This passage is the apex of the Apostle Paul’s argument for the condemnation of both Jew and Gentile under the wrath and condemnation of God.  Both have violated God’s law and both deserve God’s judgment.  In reaching this conclusion, Paul draws from several Old Testament passages to form one, single, consistent and logical idea, that there are none who seek God.  His quotation of OT sources proves that Paul is not the inventor of total depravity, but that instead it is a pervasive biblical theme.  As much as one would like to design a church using a “seeker-sensitive” model, there simply are no seekers.  Jesus states clearly in John 6:44 that “no one can come to me unless the Father who sent me draws him.”  Notice what the Apostle is saying from our Romans passage above: None is righteous, not one; no one understands; no one seeks for God; all have turned aside; no one does good, not even one.  Their throats, tongues, lips, mouths, feet, and purposes are condemned.  No peace, No fear of God.  The question must simply be posed, based on this passage does man have any ability within himself to choose God?  If God’s grace is universally and indiscriminately given to all, then based on this passage which of those men would ever seek out God?  Which of those men understand God enough to desire Him and make Him the object of their ultimate affections?  Who among them fears God enough to choose to follow Him, abandoning self and the world and turning from sin to Christ?

The next passage is also from Romans:

For to set the mind on the flesh is death, but to set the mind on the Spirit is life and peace. For the mind that is set on the flesh is hostile to God, for it does not submit to God’s law; indeed, it cannot. Those who are in the flesh cannot please God.” Romans 8:6-8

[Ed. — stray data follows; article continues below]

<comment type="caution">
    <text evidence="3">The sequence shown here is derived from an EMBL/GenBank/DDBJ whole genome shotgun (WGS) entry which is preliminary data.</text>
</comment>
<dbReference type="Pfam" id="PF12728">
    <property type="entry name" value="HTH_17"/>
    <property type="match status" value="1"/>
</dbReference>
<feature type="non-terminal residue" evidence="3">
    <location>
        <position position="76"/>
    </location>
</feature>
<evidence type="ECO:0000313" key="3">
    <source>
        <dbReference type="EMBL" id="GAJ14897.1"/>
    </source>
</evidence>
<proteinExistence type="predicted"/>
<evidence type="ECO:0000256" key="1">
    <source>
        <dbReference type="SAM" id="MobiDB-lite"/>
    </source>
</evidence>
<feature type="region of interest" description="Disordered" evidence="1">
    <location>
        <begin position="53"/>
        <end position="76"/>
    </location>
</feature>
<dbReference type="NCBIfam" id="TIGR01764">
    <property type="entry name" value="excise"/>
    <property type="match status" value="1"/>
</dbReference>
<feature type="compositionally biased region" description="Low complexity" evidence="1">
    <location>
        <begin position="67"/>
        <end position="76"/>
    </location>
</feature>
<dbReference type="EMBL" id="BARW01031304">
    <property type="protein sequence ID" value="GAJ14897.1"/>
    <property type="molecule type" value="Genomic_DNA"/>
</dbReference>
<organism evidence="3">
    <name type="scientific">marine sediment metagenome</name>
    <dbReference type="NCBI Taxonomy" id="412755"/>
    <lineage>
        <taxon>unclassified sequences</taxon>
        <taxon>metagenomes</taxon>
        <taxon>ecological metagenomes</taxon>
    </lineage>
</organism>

Within the Apostle Paul’s argument here of the flesh vs. the spirit, we glean insight into our discussion concerning the inability of man.  We have already seen the condemnation against all men, that none seek God, indeed none understand.  Here, we read that natural man, those who are in the flesh, i.e. those who are unbelievers, are hostile to God and do not submit to God’s law.  One might ask, if those who are in the flesh are hostile to God, yet God has extended His grace universally to all, then what causes the sinner to overcome their own hostility to God?  A simple change in attitude toward God one day on a whim? As if this were not enough, Paul extends his condemnation by saying that those in the flesh do not submit to God’s law, indeed they cannot.  Totally unable to submit to God’s law.  How then does one overcome this inability?  By free will?

Based on just the two passages we have seen so far, the will is bound and the evidence is that no one seeks God, no one in the flesh submits to God’s law and in fact can’t.  Finally, Paul says those in the flesh cannot please God.  Certainly coming to faith in Christ would be deemed pleasing to God, yet the condemnation from Paul is all-inclusive and leaves man in a sinful, helpless, quagmire of sinking sand unable to choose God, simply because he does not desire to do so, indeed he cannot.

For the third evidence of man’s condition, we turn to 1 Corinthians 2:14:

14 The natural person does not accept the things of the Spirit of God, for they are folly to him, and he is not able to understand them because they are spiritually discerned.”